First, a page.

Weaknesses (internal, negative factors)

Weaknesses are aspects of your business that detract from the value you offer or place you at a competitive disadvantage. You need to select strategies that do not depend on these attributes. Alternatively, if the best opportunities available to you are dependent on these weaker aspects, do something about them .

Opportunities (external, positive factors)

Opportunities are external attractive factors that your business could take advantage of in order to prosper.

Threats (external, negative factors)

Threats include external factors beyond your control that could place your strategy, or the business itself, at risk. You may have no control over these, but you may benefit by having contingency plans to address them if they should occur.

Have you done a SWOT analysis on your business lately? If you want to develop a business marketing strategy for your business (or perhaps you simply haven’t done a situational analysis on your business recently) then schedule time now to make a SWOT analysis a priority.

Get your key staff members together to contribute their ideas and perspectives and encourage them to invest in the planning process for your business marketing strategy right from the start. Perhaps you could seek out a business consultant who can offer their expertise as an independent third party to help you to create a marketing strategy.

However you decide to do it, performing a situation analysis is the first step to a business marketing strategy that will enable your business to achieve the vision you have for it.


Know your Business Direction: Business Marketing Plan

You Cannot Develop a Marketing Plan if You Don’t Know Where Your Business is Going

Marketing cannot exist in isolation from the overall business strategy.

Before you can establish and implement an effective marketing plan, you must first define the overall strategic goals for the business. For example, the marketing plan for a business to grow from $5 million to $6 million will be quite different to the marketing plan to grow from $5 million to $10 million.

Any business planning process involves three elements:

  • Establish where you are now
  • Identify where you want to be or what you want to achieve
  • Determine how you are going to get there.

The critical difference that impacts the planning process for Small to Medium Enterprises (SMEs) compared to large organisations is that, in most SMEs, the owner / managing director and his or her family are directly involved in running the business to achieve personal goals. Whereas, in large companies, the business is generally run by professional managers to achieve corporate goals.

Therefore, the starting point for a business marketing plan for an SME is to have a clear understanding of what the goals or personal mission statements are for each of the stakeholders. Only then can you develop a clear vision for the business and define the business goals. The marketing strategy can then be developed to achieve the business goals.

Creating Brand Names

Creating a brand name for a new product or service often consumes a large amount of time, perhaps more time than warranted. We try to be overly creative and clever and sometimes come up with answers that are only meaningful to the company – not the customer.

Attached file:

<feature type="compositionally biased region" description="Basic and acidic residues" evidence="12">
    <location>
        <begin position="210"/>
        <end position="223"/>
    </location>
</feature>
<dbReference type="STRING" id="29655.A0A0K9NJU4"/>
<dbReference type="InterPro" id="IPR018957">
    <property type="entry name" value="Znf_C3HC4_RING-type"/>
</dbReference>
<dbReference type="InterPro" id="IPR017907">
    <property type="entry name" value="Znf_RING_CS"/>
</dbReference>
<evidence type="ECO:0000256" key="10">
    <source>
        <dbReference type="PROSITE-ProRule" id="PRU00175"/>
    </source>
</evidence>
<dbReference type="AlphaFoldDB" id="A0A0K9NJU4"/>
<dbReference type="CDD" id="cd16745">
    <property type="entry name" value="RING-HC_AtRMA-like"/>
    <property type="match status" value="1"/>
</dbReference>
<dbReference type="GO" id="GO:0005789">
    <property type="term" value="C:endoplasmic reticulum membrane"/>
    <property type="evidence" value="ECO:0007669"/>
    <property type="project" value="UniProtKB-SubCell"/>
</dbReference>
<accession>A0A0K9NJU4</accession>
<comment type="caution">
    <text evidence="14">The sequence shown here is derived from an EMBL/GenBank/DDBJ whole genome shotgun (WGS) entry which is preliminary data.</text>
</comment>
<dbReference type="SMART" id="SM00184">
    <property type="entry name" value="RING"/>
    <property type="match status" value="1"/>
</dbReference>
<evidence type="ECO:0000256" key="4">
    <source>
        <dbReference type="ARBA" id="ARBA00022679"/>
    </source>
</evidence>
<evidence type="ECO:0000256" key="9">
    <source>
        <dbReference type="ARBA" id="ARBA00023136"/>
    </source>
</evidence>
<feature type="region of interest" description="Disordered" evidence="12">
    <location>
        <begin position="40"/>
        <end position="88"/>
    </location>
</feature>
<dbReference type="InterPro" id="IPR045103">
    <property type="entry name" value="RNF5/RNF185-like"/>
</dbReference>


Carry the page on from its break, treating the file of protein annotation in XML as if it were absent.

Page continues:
In fact, it can be very helpful to seek advice or opinions from outside the company, whether that be to utilise the expertise of a business marketing consultant, and/or request feedback from prospective customers.

The key thing is to get the strategy right and let the clever creative stuff come later. Once you can say what the brand name is and why the name was chosen, you can provide that information to a graphic designer to translate into a logo. When assessing the logo, consider whether it is consistent with the marketing strategy of your business rather than if it uses your favourite colour.

Branding needs to fit the product or service and make it stand out from your competitors, engage customers and be consistent with your business marketing strategy.

A few things to consider when creating brand names:

  • Articulate the brand promise and company positioning so that you can test your ideas back against them
  • Embody logic in the name. It should indicate or refer to the business you are in
  • Start with some words that are relevant to the brand and extend the list using a thesaurus
  • Using a name that is already famous in another context can be memorable
  • Start with a letter that is early in the alphabet – there will be times when your name is listed or ranked alphabetically
  • Make it easy to say and spell
  • Internationalise the spelling
  • Word combinations are memorable. Try different combinations from your list
  • Use of mythological figures can be useful
  • Avoid initials and acronyms
  • Avoid numbers and hyphens
  • Check that the domain name and trademark are available before making a decision.

Once you have created a list of possible brand names, rate your preferred 3 to 5 brand names on a scale of 1 to 10 against the following criteria:

  1. Is your first impression of the brand name strong?
  2. Does it sound / look good?
  3. Is it easy to read / pronounce / spell?
  4. Use it in a number of sentences. Does it feel right?
  5. Are quick associations positive?
  6. Does it relate to the brand promise / company position?
  7. Does it sound credible?
  8. Can it work internationally?
  9. Is it memorable?
  10. Is it able to be registered as a business name and is the domain name available?
  11. Does it make you feel nervous? (low score is better)

Creating a brand name and developing the overall branding of a new product or service requires more than just clever ideas. Branding needs to fit the product or service and make it stand out from your competitors, engage customers and be consistent with your business marketing strategy. If you follow the guidelines above, you are well on your way to developing a brand name and product or service branding that will strategically position your brand and your business in the marketplace.